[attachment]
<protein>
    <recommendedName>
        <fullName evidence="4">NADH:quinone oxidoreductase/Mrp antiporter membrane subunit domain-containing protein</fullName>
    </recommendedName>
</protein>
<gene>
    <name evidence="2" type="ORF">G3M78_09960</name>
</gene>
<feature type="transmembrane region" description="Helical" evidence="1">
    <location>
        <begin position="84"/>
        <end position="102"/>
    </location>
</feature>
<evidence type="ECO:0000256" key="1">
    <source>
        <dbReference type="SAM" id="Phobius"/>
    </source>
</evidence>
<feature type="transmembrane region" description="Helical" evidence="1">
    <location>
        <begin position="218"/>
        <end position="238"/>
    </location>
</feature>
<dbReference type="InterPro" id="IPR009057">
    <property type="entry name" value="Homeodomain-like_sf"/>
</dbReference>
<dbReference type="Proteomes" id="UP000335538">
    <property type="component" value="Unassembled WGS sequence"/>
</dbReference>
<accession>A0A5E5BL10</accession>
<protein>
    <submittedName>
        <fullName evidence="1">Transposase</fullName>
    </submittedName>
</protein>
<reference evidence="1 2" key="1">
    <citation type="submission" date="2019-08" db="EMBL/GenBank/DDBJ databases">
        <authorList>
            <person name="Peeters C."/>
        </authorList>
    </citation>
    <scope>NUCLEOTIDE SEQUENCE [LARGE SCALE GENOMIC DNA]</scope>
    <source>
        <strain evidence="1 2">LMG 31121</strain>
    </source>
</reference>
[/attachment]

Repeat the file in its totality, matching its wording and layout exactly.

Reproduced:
<protein>
    <recommendedName>
        <fullName evidence="4">NADH:quinone oxidoreductase/Mrp antiporter membrane subunit domain-containing protein</fullName>
    </recommendedName>
</protein>
<gene>
    <name evidence="2" type="ORF">G3M78_09960</name>
</gene>
<feature type="transmembrane region" description="Helical" evidence="1">
    <location>
        <begin position="84"/>
        <end position="102"/>
    </location>
</feature>
<evidence type="ECO:0000256" key="1">
    <source>
        <dbReference type="SAM" id="Phobius"/>
    </source>
</evidence>
<feature type="transmembrane region" description="Helical" evidence="1">
    <location>
        <begin position="218"/>
        <end position="238"/>
    </location>
</feature>
<dbReference type="InterPro" id="IPR009057">
    <property type="entry name" value="Homeodomain-like_sf"/>
</dbReference>
<dbReference type="Proteomes" id="UP000335538">
    <property type="component" value="Unassembled WGS sequence"/>
</dbReference>
<accession>A0A5E5BL10</accession>
<protein>
    <submittedName>
        <fullName evidence="1">Transposase</fullName>
    </submittedName>
</protein>
<reference evidence="1 2" key="1">
    <citation type="submission" date="2019-08" db="EMBL/GenBank/DDBJ databases">
        <authorList>
            <person name="Peeters C."/>
        </authorList>
    </citation>
    <scope>NUCLEOTIDE SEQUENCE [LARGE SCALE GENOMIC DNA]</scope>
    <source>
        <strain evidence="1 2">LMG 31121</strain>
    </source>
</reference>